I haven’t laughed as much for a long time as on Census night 2016. The internet sarcasm almost converted me to lifelong tweeting.
We tried to get through for an hour, with final responses suggesting we try again in two days.
The organisation behind #CensusFail graciously promised we wouldn’t be fined for being late.
The flood of social media comments included a photo of the IT cat inside the bureau’s pc, and suggestions they try turning it off and then on again. Others said these same people guaranteed to keep our data safe.
Undoubtedly the most historic tweet came from the man who, according to then Prime Minister Tony Abbott in 2013, had “virtually invented the internet in this country”:
This is the Prime Minister that Albo predicted the other night might last a year!
According to the Sydney Morning Herald:
Census was delivered by technology company IBM using its Australian SoftLayer cloud. Figures from the Australian Government’s procurement agency AusTender show IBM was paid $9,606,725 in 2014 to design, develop and implement the “eCensus”.
That certainly cut the cost of scurrying Census collectors, although, as it turned out, the ABS shouldn’t have relied on IBM to handle the inevitable storm in the local cloud.
This morning, the ABS boss is trying to blame denial-of-service (DoS) attacks from “an international source”.
Kalisch says it all went smoothly, and they fended off three attacks, until a fourth about 7:30 pm, when they decided to shut the site down.
As if a government data collector mightn’t expect antagonism here or there.
But, as Age economics editor Peter Martin revealed this morning, the ABS has a “reckless” new culture at the top. (David Kalisch in so much trouble that I won’t go on about him, of all people, using “data” in the singular.)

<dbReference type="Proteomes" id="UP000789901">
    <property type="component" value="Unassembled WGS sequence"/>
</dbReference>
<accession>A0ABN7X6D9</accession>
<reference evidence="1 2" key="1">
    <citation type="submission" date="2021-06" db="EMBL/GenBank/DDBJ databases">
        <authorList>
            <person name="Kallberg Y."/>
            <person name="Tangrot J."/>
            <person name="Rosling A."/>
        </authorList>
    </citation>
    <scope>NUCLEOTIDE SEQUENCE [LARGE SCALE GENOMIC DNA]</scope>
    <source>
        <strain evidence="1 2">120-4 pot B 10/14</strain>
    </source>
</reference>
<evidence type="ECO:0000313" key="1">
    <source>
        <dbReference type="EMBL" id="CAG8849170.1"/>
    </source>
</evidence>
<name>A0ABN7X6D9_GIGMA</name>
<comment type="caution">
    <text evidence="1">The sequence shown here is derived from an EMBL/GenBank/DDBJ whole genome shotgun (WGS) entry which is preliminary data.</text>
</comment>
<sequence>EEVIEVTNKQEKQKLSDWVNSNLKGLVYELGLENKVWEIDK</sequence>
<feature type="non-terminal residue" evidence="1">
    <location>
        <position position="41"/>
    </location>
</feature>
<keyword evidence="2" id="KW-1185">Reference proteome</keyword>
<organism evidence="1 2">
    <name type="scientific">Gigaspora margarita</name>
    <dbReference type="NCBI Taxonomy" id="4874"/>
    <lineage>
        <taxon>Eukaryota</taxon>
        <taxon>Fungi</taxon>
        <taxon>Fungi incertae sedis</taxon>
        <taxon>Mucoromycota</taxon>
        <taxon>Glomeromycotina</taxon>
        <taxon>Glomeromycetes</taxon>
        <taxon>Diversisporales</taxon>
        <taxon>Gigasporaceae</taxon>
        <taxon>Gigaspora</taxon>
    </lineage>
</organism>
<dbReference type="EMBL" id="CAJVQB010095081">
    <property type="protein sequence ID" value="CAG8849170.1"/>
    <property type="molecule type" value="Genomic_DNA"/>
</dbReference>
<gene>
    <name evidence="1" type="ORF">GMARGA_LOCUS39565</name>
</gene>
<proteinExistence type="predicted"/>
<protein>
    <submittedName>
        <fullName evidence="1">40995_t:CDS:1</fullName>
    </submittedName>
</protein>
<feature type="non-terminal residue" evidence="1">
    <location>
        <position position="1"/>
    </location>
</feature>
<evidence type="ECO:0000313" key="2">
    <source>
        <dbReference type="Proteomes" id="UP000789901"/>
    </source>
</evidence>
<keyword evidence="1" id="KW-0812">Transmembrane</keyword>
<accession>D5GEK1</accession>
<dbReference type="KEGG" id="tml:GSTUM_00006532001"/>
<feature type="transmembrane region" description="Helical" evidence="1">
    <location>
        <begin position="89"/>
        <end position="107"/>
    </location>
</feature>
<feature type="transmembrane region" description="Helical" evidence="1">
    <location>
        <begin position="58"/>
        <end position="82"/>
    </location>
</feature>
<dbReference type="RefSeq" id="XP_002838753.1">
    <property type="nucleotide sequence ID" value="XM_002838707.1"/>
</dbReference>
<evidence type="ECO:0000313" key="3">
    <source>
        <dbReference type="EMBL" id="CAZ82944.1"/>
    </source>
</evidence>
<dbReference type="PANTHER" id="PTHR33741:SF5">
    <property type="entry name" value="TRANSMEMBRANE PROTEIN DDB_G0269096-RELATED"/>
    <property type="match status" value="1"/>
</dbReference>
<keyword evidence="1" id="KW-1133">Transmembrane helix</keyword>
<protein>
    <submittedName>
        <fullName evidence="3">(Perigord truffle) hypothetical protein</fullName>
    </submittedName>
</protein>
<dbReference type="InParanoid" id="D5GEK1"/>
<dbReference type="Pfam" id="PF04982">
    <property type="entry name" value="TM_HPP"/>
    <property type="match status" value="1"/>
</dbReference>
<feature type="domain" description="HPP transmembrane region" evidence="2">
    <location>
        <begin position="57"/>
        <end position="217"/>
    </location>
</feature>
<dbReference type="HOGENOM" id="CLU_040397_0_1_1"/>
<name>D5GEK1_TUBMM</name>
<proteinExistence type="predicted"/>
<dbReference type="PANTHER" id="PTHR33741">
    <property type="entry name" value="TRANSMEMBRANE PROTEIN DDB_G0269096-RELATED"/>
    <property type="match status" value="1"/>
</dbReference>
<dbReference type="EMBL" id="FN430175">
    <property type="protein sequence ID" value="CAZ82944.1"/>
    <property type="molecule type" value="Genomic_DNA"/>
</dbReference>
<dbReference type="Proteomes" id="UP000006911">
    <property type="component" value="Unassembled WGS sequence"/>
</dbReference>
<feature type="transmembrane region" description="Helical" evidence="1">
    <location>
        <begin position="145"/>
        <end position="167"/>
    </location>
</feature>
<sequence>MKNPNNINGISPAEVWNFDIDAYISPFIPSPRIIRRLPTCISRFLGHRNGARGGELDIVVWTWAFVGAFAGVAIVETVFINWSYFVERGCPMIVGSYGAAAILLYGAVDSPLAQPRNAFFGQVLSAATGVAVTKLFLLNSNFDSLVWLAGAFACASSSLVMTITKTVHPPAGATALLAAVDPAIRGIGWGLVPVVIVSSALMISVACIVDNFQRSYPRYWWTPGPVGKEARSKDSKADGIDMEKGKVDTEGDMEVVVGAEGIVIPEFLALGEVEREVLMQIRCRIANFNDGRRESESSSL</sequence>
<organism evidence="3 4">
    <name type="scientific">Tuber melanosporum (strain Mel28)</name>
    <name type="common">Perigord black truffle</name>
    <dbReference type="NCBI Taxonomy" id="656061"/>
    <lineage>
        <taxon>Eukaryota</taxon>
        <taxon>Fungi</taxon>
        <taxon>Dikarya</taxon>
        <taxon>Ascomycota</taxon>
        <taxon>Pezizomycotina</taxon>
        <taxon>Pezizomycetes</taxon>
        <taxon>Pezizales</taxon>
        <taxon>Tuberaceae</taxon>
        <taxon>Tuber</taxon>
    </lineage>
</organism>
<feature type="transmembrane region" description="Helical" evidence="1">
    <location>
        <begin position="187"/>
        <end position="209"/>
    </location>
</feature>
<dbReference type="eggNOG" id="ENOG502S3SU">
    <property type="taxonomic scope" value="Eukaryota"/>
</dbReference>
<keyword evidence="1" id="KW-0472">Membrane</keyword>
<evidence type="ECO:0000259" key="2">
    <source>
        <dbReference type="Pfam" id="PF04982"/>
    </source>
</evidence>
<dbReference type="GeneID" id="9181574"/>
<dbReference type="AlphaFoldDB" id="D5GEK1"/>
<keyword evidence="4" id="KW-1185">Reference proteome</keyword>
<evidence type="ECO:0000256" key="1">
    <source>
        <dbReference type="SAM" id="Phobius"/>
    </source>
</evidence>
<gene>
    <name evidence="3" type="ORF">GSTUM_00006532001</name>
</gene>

The fact is that the ABS organised its own DoS flood of messages. That’s if we believe ABC News:
In the lead-up to census night, the ABS spent hundreds of thousands of dollars on load testing and said its servers could handle 1 million forms per hour.
Let’s do a simple sum. Let’s assume only 10 million forms. At one million per hour, that would take 10 hours, assuming everyone were nice and orderly.
Perhaps not unusually, we had a small party to upload our information. After something to eat and a Barossa red, we opened up the laptop about 8:20 pm. Annoyance eventually turned to social media hilarity, and we set a date for another Census party.
What did these people think? That they could insist that everyone was legally required to participate (as, apparently, television advertising kept reminding through the evening), and not expect an after-dinner rush?
Perhaps IBM staff assumed people would fill in their forms at work. Perhaps neoliberal bureaucrats have already abolished all life’s rhythms, ridding the world of penalty rates, at least in their heads.
And you don’t think meals matter!